Death of a Salesman


Reality and illusion

Reality and illusion are prominent themes in Death of a Salesman. The play uses flashbacks to present Willy's memories, but it is unclear whether they are accurate. He makes up lies about his and Biff's success. The more he indulges in the illusion, the harder it is for him to face reality. Biff realizes the problem and wants to face the truth. In this conflict, the play shows how the American Dream can be a lie.[10]


In several statements, Miller compared the play's characters to Greek tragedy. The American playwright wanted to show that the common man and those with status had much in common.[11][12]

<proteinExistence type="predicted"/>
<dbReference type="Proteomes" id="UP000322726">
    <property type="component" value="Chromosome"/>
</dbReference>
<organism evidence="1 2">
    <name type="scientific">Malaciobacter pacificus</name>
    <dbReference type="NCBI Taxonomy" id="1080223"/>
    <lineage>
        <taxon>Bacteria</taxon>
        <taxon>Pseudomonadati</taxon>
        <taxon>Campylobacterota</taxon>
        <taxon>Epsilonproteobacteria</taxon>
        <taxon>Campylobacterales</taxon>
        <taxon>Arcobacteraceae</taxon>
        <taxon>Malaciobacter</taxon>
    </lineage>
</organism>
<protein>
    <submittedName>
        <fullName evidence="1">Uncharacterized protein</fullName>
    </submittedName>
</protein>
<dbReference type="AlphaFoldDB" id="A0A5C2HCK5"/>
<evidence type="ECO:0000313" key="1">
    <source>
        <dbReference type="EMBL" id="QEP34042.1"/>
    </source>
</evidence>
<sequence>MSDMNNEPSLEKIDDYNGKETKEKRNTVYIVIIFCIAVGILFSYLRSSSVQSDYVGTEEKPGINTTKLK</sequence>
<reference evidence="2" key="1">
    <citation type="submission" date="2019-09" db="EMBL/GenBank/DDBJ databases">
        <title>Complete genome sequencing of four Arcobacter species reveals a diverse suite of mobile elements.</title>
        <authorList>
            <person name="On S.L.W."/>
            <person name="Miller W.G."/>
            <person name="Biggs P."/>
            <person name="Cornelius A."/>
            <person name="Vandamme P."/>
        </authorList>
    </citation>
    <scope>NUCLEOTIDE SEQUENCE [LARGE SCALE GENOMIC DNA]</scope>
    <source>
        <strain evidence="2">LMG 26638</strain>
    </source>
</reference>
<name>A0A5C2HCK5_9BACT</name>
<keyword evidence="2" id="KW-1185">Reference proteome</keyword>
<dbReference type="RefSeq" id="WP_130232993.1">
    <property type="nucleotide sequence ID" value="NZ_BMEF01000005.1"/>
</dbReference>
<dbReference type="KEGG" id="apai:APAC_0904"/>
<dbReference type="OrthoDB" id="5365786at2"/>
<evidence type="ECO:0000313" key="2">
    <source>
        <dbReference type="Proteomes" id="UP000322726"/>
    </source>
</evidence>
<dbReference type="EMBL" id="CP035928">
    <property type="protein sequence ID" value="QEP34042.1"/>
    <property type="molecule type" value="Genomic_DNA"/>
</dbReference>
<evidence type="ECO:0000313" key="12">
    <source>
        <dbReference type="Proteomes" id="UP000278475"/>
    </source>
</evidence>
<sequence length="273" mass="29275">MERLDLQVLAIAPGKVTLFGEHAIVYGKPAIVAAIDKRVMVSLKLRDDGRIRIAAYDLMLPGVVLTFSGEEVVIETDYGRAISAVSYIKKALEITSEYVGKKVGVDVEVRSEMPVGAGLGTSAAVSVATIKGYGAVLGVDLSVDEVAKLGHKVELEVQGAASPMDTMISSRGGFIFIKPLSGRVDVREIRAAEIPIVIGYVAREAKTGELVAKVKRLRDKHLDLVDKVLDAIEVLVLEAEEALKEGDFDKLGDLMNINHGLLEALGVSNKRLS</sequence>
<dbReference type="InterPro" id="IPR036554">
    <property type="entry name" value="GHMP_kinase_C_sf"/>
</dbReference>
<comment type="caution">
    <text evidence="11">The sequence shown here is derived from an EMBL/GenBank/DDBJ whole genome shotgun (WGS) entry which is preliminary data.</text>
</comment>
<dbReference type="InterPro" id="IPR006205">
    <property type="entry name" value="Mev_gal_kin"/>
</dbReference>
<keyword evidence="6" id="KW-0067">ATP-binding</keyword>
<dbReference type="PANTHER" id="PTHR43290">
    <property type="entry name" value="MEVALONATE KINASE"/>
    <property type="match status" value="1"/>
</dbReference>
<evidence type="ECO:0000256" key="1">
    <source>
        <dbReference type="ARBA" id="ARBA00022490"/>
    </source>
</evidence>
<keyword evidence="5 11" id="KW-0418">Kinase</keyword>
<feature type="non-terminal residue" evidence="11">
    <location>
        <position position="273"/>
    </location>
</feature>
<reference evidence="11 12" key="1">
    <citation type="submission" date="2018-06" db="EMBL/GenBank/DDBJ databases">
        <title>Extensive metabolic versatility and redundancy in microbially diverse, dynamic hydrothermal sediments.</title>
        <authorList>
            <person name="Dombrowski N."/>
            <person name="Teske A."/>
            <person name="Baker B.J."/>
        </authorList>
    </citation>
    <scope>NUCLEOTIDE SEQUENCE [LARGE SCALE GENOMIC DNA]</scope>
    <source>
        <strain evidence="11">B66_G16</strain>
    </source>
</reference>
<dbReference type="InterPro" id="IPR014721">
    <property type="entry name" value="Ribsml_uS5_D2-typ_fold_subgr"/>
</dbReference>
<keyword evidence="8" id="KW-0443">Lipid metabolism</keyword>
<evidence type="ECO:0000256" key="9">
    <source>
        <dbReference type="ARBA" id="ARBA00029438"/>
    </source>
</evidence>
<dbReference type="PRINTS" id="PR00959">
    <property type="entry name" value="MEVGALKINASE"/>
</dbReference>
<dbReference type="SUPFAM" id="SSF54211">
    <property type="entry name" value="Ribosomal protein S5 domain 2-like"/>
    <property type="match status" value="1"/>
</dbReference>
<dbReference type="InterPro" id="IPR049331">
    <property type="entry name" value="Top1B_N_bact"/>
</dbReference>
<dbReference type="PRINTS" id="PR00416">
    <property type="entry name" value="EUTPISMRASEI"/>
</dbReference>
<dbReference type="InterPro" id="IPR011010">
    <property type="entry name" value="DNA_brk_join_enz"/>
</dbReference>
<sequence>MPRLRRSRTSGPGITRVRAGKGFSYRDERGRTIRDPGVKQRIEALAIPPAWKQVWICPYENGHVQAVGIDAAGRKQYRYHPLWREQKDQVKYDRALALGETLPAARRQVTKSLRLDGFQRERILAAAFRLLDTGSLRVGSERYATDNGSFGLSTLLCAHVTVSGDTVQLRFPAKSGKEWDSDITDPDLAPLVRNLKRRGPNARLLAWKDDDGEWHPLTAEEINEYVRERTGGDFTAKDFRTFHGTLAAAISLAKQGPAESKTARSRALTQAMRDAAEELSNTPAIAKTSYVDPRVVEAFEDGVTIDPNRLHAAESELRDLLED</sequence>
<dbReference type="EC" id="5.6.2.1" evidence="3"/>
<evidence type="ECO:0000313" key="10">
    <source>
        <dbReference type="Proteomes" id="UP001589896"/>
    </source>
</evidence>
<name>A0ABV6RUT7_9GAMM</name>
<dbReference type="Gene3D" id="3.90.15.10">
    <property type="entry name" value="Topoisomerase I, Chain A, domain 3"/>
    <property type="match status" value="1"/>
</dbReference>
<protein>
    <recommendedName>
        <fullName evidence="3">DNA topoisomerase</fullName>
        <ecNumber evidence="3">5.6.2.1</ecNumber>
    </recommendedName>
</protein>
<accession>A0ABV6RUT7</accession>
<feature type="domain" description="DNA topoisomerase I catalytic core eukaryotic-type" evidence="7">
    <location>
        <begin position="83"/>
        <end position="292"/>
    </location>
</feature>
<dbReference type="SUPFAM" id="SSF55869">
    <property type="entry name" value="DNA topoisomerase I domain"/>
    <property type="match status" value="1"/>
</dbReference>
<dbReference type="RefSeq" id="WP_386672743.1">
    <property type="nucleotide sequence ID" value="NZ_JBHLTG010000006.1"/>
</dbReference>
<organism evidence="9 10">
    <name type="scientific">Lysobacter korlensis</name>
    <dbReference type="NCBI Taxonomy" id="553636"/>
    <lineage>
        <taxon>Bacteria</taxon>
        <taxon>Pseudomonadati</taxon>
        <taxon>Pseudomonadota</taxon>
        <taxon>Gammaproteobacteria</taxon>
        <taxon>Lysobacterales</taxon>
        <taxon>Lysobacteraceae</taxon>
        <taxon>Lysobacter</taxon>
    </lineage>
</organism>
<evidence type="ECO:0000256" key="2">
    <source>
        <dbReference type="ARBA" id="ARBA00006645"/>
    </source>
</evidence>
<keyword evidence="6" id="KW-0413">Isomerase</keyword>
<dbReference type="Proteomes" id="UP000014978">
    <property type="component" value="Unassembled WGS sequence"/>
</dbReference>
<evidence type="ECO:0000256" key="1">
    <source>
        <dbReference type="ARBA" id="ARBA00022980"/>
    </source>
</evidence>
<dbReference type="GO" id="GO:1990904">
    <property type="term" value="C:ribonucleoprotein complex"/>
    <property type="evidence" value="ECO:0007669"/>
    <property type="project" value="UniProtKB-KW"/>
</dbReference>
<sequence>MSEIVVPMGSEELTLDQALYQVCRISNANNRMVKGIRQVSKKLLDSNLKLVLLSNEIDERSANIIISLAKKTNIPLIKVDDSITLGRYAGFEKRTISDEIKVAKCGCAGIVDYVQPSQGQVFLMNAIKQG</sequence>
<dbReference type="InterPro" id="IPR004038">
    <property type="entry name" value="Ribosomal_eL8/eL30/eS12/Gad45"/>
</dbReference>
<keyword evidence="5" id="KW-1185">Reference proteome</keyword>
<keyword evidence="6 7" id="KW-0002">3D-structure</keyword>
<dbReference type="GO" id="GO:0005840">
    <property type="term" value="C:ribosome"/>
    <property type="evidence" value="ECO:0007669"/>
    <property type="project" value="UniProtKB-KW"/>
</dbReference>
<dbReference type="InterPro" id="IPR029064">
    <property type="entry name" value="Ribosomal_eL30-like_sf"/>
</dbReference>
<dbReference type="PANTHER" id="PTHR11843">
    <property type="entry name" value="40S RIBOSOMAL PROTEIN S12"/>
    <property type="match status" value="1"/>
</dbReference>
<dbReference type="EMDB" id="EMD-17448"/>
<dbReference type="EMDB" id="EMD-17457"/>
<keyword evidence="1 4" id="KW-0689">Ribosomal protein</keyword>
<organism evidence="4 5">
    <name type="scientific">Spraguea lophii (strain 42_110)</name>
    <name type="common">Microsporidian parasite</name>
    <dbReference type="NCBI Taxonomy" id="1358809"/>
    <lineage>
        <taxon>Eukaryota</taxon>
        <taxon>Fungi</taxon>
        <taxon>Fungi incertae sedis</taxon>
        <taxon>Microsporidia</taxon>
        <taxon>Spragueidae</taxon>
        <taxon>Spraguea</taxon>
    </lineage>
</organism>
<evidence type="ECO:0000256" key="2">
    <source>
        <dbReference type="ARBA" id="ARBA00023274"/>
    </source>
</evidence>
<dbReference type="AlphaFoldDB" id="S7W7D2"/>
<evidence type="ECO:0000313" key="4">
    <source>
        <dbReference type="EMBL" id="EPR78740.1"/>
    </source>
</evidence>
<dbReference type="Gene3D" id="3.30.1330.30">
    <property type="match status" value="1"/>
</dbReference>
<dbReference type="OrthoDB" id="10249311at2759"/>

Writing in The New York Times in 1999, journalist John Tierney argued that the play was not constructed like a classical tragedy. He observed that the mental illness suffered by Loman was a "biochemical abnormality" that was "not the sort of tragic flaw that makes a classic play." But he noted that "Willy's fate is supposed to be partly a result of his own moral failings, in particular the adulterous affair [...], he is haunted by the memory of his infidelity and by the fear that it ruined his son's life."[8]

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